A lot of freelancers agonize over raising their prices. I know I did.
With no boss telling you what to do or how much you should get, it’s easy to feel anxious and confused when it comes to increasing your rates. When should you do it? How do you tell your clients? More important, how much should your new rates be?
I used to spend weeks—no, months—mulling over these things and convincing myself I deserved it. Then when I arrived at the point where I had to tell my clients how much my rates were, I still sometimes ended up backtracking on my prices.
It went on like this the first few times I had to communicate my prices, until I realized one thing: Writing my new rate sheet or telling clients how much my services cost is the easy part of the whole process.
The real work involved in increasing your prices happens BEFORE you actually raise them.
Pre-Raise: Rock their socks off
Think of this as a classic “show, don’t tell” scenario.
To command competitive rates, your work must speak for itself. You need to impress your clients with a top-quality portfolio and provide enough value to make your fees worth it.
You shouldn’t have to spend a lot of time justifying your fees. Let your portfolio do it for you.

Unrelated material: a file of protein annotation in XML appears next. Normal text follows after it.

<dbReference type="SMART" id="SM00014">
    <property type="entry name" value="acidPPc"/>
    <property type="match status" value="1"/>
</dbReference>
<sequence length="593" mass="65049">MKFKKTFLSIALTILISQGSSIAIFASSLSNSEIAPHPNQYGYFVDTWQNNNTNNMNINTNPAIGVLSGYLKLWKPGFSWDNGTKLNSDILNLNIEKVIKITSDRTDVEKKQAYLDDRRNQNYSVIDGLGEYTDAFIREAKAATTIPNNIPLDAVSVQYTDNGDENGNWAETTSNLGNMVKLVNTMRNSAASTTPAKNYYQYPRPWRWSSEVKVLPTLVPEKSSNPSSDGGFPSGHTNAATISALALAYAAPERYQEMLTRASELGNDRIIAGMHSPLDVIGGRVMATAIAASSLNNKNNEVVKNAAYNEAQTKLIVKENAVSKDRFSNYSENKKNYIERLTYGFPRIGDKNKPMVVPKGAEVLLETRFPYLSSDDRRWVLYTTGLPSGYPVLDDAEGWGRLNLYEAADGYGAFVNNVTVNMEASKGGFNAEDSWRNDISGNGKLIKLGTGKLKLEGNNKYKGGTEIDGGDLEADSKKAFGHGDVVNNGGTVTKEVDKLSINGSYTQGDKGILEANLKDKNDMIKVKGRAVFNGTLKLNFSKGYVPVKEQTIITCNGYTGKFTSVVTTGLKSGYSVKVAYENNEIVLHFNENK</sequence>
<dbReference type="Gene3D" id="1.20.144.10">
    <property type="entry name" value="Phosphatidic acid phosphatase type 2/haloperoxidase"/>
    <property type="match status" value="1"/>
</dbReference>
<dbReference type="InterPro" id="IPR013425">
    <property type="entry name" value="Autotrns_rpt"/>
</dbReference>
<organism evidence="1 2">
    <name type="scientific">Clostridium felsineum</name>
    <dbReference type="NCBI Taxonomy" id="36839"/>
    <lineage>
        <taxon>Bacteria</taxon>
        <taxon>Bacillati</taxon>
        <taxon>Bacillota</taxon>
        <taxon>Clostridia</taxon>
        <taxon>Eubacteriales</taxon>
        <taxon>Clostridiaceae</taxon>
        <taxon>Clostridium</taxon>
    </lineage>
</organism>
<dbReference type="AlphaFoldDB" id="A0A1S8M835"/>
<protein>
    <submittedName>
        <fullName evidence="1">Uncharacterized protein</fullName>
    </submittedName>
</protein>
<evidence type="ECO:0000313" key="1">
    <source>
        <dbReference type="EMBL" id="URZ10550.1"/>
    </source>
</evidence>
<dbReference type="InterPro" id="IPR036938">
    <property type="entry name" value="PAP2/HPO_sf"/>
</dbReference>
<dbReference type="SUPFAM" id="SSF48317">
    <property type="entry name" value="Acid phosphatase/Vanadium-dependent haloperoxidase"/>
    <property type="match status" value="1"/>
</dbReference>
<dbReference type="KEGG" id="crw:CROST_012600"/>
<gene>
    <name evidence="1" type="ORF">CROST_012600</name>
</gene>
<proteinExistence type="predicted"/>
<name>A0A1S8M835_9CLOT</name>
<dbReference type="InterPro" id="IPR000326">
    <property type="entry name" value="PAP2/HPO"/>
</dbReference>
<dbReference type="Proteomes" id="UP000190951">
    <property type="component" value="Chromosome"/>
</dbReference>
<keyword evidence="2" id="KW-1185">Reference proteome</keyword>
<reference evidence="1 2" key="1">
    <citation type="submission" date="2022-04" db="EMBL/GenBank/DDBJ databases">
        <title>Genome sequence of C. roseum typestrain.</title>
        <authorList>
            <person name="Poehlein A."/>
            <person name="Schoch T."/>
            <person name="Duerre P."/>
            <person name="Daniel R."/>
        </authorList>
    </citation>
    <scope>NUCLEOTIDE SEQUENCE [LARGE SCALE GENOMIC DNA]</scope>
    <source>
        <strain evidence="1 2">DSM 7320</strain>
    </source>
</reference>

Remember, high rates are warranted by high quality work.
Think your skills aren’t there yet? Don’t worry, they will be. With the right investments in yourself and a ton of practice, you’ll improve the caliber of your work enough to start commanding higher rates.
Here are a couple of things you can do to step up your game:
Guest post on websites that scare you
Up the level of your network, your portfolio, and eventually your rates, by submitting guest posts to websites that are above your own skill level and comfort zone.
Don’t stress over this! Do it incrementally. For instance, if you’ve been posting to B-level blogs, start pitching to the B plusses in your industry and move up from there. Climb the blogosphere ladder until you see your name in the crème de la crème of blogs.
Doing this won’t just give you more portfolio pieces and exposure, it’ll be great practice too. Guest blogging on top-notch websites hones your skills, improves your writing speed and pushes you to think of better, more original ideas—all of which are key to being a more competent blogging professional who charges competitive rates.
More important, landing guest posts on big sites boosts your confidence and gives you the validation you need to raise your rates. Nothing raises a blogger’s low self-esteem like seeing their byline on a major blog.
Invest in your education
In order to do more and charge more, you have to KNOW more. That’s where education and training materials come in. Broaden your knowledge and skill set by reading books, taking courses, or finding mentors.
What exactly should you take up? That depends…
Think about any weak points you may have. What aspects of your work do your clients or editors say you need to improve? Identify the things that you need to work on, then find courses that will give you the skills and know-how that you need. There are a lot of good ones out there. And some of them are more affordable than you think.